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Posts Tagged ‘Fruits’

veggiegirl2

According to MyPlate.gov, snacks can help kids get nutrients needed to grow.  This blog will show some ideas to help you make creative snacks with veggies & fruits. By making food fun, you may encourage your child to try something new. If possible, involve your child in food preparation or cooking. Kids like to try their creations!

Concerned about the cost of fresh vegetables and fruits? Select vegetables & fruits when they are “in season” or on sale. Make sure to buy enough, but not too much where you end up throwing it away.

  • Winter “In Season” vegetables & fruits include kiwi and citrus fruits like tangerines, clementines, oranges and grapefruit.
  • Spring “In Season” vegetables & fruits include snow peas, broccoli, greens, asparagus, strawberries and spinach.
  • Veggies & fruits that are readily available “year round” include bananas, celery, carrots, apples, potatoes & onions.

Here are some recipe ideas to try:

    • Veggie Kid. Add light ranch dip for the face of the kid and make the body out of vegetables & fruits you may have on hand.
    • Cheese and Crackers. Try the convenience of single serving string cheese and pair it with whole wheat crackers. To ramp up the veggies, add a few carrot sticks or apple wedges.
    • Make a fun “character” fruit tray. Easy and fun! The eyes in this fruit tray are hardboiled eggs. Watch the children “gobble” up the fruit.

Need more inspiration? Try these:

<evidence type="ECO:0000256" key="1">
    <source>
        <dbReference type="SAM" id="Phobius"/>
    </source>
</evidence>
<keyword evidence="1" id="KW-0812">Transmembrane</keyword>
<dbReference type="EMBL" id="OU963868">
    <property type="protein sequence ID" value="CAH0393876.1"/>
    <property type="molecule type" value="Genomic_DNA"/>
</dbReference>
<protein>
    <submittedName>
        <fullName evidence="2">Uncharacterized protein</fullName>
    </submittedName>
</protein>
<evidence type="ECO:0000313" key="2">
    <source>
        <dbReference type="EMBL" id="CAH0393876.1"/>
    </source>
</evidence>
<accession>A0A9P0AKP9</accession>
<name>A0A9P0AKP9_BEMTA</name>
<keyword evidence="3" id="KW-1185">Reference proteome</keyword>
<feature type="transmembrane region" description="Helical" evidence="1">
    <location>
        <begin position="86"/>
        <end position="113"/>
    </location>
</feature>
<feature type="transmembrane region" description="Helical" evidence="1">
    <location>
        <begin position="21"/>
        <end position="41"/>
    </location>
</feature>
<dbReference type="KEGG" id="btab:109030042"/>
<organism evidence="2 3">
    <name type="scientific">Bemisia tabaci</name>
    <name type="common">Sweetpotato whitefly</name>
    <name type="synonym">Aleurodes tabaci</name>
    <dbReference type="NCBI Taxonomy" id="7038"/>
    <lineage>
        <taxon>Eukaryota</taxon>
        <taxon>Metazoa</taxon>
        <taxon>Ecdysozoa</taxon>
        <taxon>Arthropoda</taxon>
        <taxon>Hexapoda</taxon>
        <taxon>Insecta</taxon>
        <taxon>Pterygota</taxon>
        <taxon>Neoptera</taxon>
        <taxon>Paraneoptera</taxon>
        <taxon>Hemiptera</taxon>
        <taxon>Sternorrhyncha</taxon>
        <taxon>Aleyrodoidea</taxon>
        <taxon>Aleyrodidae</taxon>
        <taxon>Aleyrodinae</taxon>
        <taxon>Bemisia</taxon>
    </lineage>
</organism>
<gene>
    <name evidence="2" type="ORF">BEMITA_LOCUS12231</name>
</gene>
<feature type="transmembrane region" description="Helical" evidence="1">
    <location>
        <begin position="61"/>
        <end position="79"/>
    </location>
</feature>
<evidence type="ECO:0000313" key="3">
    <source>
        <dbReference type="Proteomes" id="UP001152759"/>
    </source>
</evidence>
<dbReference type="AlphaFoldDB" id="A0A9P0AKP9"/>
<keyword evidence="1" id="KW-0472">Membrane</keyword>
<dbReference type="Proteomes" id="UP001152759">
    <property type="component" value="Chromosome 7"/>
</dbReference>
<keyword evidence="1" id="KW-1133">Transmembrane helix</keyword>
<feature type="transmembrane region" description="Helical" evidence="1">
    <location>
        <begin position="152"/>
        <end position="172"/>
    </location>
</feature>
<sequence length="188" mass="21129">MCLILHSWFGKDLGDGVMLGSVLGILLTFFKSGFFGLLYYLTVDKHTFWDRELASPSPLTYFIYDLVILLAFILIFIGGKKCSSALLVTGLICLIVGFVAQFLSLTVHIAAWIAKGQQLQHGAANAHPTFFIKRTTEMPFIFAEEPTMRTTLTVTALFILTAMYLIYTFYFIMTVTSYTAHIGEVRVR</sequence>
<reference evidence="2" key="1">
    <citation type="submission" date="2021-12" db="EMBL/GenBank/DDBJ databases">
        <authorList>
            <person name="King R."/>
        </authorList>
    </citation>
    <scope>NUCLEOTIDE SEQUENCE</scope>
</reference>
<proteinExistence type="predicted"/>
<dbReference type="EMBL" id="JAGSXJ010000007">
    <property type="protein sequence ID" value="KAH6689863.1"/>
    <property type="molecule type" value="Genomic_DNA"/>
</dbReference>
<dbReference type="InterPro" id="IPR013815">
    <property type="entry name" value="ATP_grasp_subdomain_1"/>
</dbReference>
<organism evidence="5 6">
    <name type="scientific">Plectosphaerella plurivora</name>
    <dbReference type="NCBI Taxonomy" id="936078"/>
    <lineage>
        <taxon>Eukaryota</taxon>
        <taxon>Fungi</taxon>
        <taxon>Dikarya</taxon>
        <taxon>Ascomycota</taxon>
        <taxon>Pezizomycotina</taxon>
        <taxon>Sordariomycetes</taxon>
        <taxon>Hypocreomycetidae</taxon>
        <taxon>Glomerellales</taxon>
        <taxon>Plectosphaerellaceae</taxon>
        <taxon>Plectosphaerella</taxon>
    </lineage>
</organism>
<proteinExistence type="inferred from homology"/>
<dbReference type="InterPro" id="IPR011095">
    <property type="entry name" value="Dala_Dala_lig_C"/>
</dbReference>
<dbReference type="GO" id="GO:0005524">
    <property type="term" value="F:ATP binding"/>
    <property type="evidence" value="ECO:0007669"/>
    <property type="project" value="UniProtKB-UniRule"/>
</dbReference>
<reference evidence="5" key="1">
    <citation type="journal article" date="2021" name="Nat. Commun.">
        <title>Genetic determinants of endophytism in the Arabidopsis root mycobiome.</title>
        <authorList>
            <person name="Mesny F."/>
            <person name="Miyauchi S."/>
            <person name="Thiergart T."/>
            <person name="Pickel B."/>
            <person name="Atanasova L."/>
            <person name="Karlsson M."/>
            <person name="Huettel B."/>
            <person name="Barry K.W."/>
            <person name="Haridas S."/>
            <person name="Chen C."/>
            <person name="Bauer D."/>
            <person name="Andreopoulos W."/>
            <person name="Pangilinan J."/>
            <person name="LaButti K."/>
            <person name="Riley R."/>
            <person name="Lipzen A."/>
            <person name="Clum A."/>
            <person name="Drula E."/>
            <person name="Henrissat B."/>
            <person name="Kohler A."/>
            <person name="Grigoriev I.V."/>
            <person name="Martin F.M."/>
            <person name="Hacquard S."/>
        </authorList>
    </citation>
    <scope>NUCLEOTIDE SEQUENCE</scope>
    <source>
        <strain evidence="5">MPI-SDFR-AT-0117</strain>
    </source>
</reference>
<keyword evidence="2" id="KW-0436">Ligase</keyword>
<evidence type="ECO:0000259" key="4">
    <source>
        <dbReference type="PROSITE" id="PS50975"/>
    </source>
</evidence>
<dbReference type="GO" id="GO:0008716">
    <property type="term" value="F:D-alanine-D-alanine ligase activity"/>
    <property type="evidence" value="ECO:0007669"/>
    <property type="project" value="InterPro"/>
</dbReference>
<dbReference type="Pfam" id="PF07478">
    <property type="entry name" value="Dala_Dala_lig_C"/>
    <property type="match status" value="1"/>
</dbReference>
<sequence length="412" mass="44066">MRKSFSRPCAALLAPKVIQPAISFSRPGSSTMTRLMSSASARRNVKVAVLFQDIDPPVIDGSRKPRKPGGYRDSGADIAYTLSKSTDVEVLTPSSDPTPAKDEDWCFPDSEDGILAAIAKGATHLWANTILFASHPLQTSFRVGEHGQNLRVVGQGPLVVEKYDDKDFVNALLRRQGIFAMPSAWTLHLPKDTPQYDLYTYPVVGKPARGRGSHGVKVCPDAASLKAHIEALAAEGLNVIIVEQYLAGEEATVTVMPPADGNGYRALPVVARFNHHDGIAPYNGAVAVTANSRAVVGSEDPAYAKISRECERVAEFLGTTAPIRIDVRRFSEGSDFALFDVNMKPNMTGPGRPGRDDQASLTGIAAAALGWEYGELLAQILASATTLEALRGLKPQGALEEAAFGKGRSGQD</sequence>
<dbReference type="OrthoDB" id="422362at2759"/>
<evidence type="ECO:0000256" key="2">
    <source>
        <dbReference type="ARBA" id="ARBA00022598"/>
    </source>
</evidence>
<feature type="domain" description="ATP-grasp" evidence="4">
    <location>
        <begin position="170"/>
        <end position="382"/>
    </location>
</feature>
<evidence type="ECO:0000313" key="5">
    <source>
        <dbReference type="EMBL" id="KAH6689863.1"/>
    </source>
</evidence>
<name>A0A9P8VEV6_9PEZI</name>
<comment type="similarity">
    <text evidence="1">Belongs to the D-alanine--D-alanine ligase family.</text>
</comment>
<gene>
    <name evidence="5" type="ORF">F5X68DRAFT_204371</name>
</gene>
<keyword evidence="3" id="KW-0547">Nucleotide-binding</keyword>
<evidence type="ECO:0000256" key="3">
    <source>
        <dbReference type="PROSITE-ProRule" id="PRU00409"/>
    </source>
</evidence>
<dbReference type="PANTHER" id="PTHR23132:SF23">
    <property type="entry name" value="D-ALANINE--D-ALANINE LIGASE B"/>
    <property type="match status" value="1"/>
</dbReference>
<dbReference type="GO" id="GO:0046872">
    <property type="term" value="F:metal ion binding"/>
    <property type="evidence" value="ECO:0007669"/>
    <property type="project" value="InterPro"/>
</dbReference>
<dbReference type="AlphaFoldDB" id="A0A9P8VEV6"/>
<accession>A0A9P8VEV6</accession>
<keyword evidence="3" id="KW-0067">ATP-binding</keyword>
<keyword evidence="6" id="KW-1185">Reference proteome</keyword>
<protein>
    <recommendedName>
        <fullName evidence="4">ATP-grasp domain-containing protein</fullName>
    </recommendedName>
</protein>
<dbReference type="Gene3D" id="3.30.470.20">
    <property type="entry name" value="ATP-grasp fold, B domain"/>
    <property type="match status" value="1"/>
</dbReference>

elmofruit

  • Apple Smiles made with peanut butter and raisins.
  • Fruit Kabobs. Use your favorite fruits for this fun snack!
  • Crunchy Berry Parfait. Use your favorite fruits in this easy favorite.
  • Cowboy Caviar. A favorite of adults and kids alike! Serve with whole grain chips, fill celery sticks or top a salad with this tasty salsa.

Remember that some children don’t like foods that are mixed up. If this is the case, serve them individually.

Final Tips:

  • Make it easy to choose add-ins. Try hummus, creamy vegetable dip made with yogurt, or applesauce with a little “crunch” (granola or cereal) and cinnamon.
  • Let them pick a new vegetable or fruit to try if you take them grocery shopping.

What ideas do you have to add more veggies & fruits to your day? Post your ideas in the comment section.

Sources:

Iowa State University Extension and Outreach (2017). Spend Smart. Eat Smart. http://extension.iastate.edu

USDA (2016). MyPlate snack tips for parents. MyPlate, MyWins. www.choosemyplate.gov

USDA What’s Cooking? Recipe Finder available from https://whatscooking.fns.usda.gov/

Photo credits:

Jennifer Driesbach, driesbach.2@osu.edu

Michelle Treber, treber.1@osu.edu

Writer: Michelle Treber, Family and Consumer Sciences Educator, Ohio State University Extension, Pickaway County, treber.1@osu.edu

Reviewer: Jenny Lobb, Family and Consumer Sciences Educator, Ohio State University Extension, Franklin county, lobb.3@osu.edu

 

 

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October is Vegetarian Awareness Monthhealthyfood

Two years ago my daughter decided to become a vegetarian. Before I agreed to this lifestyle choice, our family doctor gave her a physical. He also took the time to talk to her about nutrition and suggested we have blood tests done to make sure she would not need to start taking supplements. Once she was cleared from the doctor, I started having discussions with her about eating more than just sweets. She also started grocery shopping with me each week. She picks out items for her lunch and snacks that she might need after school. During her freshman year in high school she started playing sports. My daughter and I also had another conversation about how food can fuel her energy levels when playing sports.